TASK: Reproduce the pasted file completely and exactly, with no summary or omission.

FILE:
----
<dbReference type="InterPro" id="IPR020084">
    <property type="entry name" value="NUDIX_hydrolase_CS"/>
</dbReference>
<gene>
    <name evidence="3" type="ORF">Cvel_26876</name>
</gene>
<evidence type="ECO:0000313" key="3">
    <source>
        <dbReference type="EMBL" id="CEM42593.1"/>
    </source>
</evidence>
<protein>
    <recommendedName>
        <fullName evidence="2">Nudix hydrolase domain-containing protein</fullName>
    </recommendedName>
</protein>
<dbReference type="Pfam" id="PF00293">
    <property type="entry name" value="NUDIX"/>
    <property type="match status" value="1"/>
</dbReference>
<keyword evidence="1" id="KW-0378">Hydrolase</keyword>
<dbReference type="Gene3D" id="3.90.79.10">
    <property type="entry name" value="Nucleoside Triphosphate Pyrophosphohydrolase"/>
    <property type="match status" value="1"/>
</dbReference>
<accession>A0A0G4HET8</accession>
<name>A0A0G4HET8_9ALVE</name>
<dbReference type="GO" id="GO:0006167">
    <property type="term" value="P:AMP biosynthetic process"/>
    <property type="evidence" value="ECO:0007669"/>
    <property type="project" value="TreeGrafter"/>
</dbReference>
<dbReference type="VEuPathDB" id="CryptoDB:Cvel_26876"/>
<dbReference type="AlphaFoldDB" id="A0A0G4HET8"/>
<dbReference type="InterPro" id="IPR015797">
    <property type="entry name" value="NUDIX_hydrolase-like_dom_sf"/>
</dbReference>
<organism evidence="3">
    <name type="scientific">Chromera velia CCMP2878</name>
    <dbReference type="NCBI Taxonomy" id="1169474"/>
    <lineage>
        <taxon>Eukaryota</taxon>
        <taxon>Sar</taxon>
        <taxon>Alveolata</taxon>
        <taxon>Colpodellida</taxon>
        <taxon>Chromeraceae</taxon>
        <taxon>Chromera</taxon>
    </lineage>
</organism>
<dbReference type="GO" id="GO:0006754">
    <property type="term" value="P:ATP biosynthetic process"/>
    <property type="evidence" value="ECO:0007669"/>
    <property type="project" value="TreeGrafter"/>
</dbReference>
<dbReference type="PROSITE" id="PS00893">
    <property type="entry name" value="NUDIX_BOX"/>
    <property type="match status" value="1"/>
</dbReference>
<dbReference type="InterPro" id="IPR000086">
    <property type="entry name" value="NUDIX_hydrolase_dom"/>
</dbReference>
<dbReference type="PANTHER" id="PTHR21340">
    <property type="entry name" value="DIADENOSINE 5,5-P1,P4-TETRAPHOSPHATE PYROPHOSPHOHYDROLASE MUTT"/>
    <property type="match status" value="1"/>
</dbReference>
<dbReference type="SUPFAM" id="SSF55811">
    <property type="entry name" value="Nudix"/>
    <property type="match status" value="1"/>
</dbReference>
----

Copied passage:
<dbReference type="InterPro" id="IPR020084">
    <property type="entry name" value="NUDIX_hydrolase_CS"/>
</dbReference>
<gene>
    <name evidence="3" type="ORF">Cvel_26876</name>
</gene>
<evidence type="ECO:0000313" key="3">
    <source>
        <dbReference type="EMBL" id="CEM42593.1"/>
    </source>
</evidence>
<protein>
    <recommendedName>
        <fullName evidence="2">Nudix hydrolase domain-containing protein</fullName>
    </recommendedName>
</protein>
<dbReference type="Pfam" id="PF00293">
    <property type="entry name" value="NUDIX"/>
    <property type="match status" value="1"/>
</dbReference>
<keyword evidence="1" id="KW-0378">Hydrolase</keyword>
<dbReference type="Gene3D" id="3.90.79.10">
    <property type="entry name" value="Nucleoside Triphosphate Pyrophosphohydrolase"/>
    <property type="match status" value="1"/>
</dbReference>
<accession>A0A0G4HET8</accession>
<name>A0A0G4HET8_9ALVE</name>
<dbReference type="GO" id="GO:0006167">
    <property type="term" value="P:AMP biosynthetic process"/>
    <property type="evidence" value="ECO:0007669"/>
    <property type="project" value="TreeGrafter"/>
</dbReference>
<dbReference type="VEuPathDB" id="CryptoDB:Cvel_26876"/>
<dbReference type="AlphaFoldDB" id="A0A0G4HET8"/>
<dbReference type="InterPro" id="IPR015797">
    <property type="entry name" value="NUDIX_hydrolase-like_dom_sf"/>
</dbReference>
<organism evidence="3">
    <name type="scientific">Chromera velia CCMP2878</name>
    <dbReference type="NCBI Taxonomy" id="1169474"/>
    <lineage>
        <taxon>Eukaryota</taxon>
        <taxon>Sar</taxon>
        <taxon>Alveolata</taxon>
        <taxon>Colpodellida</taxon>
        <taxon>Chromeraceae</taxon>
        <taxon>Chromera</taxon>
    </lineage>
</organism>
<dbReference type="GO" id="GO:0006754">
    <property type="term" value="P:ATP biosynthetic process"/>
    <property type="evidence" value="ECO:0007669"/>
    <property type="project" value="TreeGrafter"/>
</dbReference>
<dbReference type="PROSITE" id="PS00893">
    <property type="entry name" value="NUDIX_BOX"/>
    <property type="match status" value="1"/>
</dbReference>
<dbReference type="InterPro" id="IPR000086">
    <property type="entry name" value="NUDIX_hydrolase_dom"/>
</dbReference>
<dbReference type="PANTHER" id="PTHR21340">
    <property type="entry name" value="DIADENOSINE 5,5-P1,P4-TETRAPHOSPHATE PYROPHOSPHOHYDROLASE MUTT"/>
    <property type="match status" value="1"/>
</dbReference>
<dbReference type="SUPFAM" id="SSF55811">
    <property type="entry name" value="Nudix"/>
    <property type="match status" value="1"/>
</dbReference>